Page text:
5.0 Mustang & Super FordsEvents
Ford Racing's Annual Media Event - Motor City Minute - NMRA Milan, Michigan '09
The NMRA Runs Quicker At Milan Dragway
As you can imagine, having a Ford event in the shadows of the motor-city means there's lots of potential automotive competition in the area. From cruise nights and open-track events to street action and NASCAR races, the gasoline-fueled distractions are myriad. As such, the NMRA wisely decided to truncate its event. The main reason for the short event was NASCAR had rolled into town on the same weekend, so the NMRA thought it best to give motorsports fans an opportunity to enjoy the NMRA race on Friday and Saturday, and the NASCAR race on Sunday.
It was a fine plan. However, to pull off an event in roughly a day and a half, we knew the Milan, Michigan, NMRA event was going to be tighter than a magazine budget. If a spec of rain would've rolled into town, the event would've been tighter than a Hot Street engine at the top end. Keeping things more interesting was the annual Ford Racing Invitational, a bracket race amongst members of the media. This event within an event not only allowed Editor Turner to showcase his lack of driving skills, but also put yet another run group in the mix of the tightly scheduled event. Almost everything went off like a hitch, and Editor Turner didn't even hit the wall-not that he apparently didn't try.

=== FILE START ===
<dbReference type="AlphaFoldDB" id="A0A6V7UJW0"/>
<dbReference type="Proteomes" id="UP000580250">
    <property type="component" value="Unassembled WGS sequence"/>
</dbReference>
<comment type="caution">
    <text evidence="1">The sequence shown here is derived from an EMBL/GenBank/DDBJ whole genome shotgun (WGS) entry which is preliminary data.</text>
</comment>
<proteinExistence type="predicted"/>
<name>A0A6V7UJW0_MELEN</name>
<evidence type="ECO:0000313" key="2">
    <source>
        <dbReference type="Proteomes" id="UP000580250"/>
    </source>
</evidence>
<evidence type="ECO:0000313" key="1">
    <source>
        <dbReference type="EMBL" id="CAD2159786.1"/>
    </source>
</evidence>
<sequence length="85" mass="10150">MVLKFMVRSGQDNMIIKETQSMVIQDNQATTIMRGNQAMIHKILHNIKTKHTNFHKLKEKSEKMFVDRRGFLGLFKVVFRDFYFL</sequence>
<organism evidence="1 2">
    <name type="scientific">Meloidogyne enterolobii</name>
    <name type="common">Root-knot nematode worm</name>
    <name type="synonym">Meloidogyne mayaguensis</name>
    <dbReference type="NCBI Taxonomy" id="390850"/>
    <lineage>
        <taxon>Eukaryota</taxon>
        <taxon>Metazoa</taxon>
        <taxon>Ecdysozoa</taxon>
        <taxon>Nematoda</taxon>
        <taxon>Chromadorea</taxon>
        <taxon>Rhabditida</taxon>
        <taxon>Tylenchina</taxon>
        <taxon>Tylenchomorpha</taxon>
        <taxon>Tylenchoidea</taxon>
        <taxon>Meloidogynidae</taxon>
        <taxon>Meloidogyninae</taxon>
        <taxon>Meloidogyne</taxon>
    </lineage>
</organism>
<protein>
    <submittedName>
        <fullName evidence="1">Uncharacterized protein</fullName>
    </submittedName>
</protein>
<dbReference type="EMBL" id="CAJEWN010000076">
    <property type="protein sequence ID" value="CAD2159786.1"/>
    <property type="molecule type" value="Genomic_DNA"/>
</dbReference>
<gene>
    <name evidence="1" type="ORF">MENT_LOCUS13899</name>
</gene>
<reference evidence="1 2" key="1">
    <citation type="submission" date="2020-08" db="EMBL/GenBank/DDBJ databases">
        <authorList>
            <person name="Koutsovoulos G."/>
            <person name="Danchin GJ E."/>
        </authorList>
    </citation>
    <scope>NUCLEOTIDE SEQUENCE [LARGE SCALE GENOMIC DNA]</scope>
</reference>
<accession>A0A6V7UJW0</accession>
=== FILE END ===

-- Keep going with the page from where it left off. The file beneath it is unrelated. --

Along those lines all the media types also got a shot in the heralded Ford Racing Cobra Jet, which added yet more passes to the mix. All tried to hit second in the Ford Racing Cobra Jet, but few were able to execute a smooth pass. The event, despite the short window and extra events, went smooth as glass, which meant we got home a day early for a nice change of pace. Tune into the captions for the rest of the details and check out Editor Turner's sidebar for a full report on his harrowing Invitational experience.
Ford Racing Invitational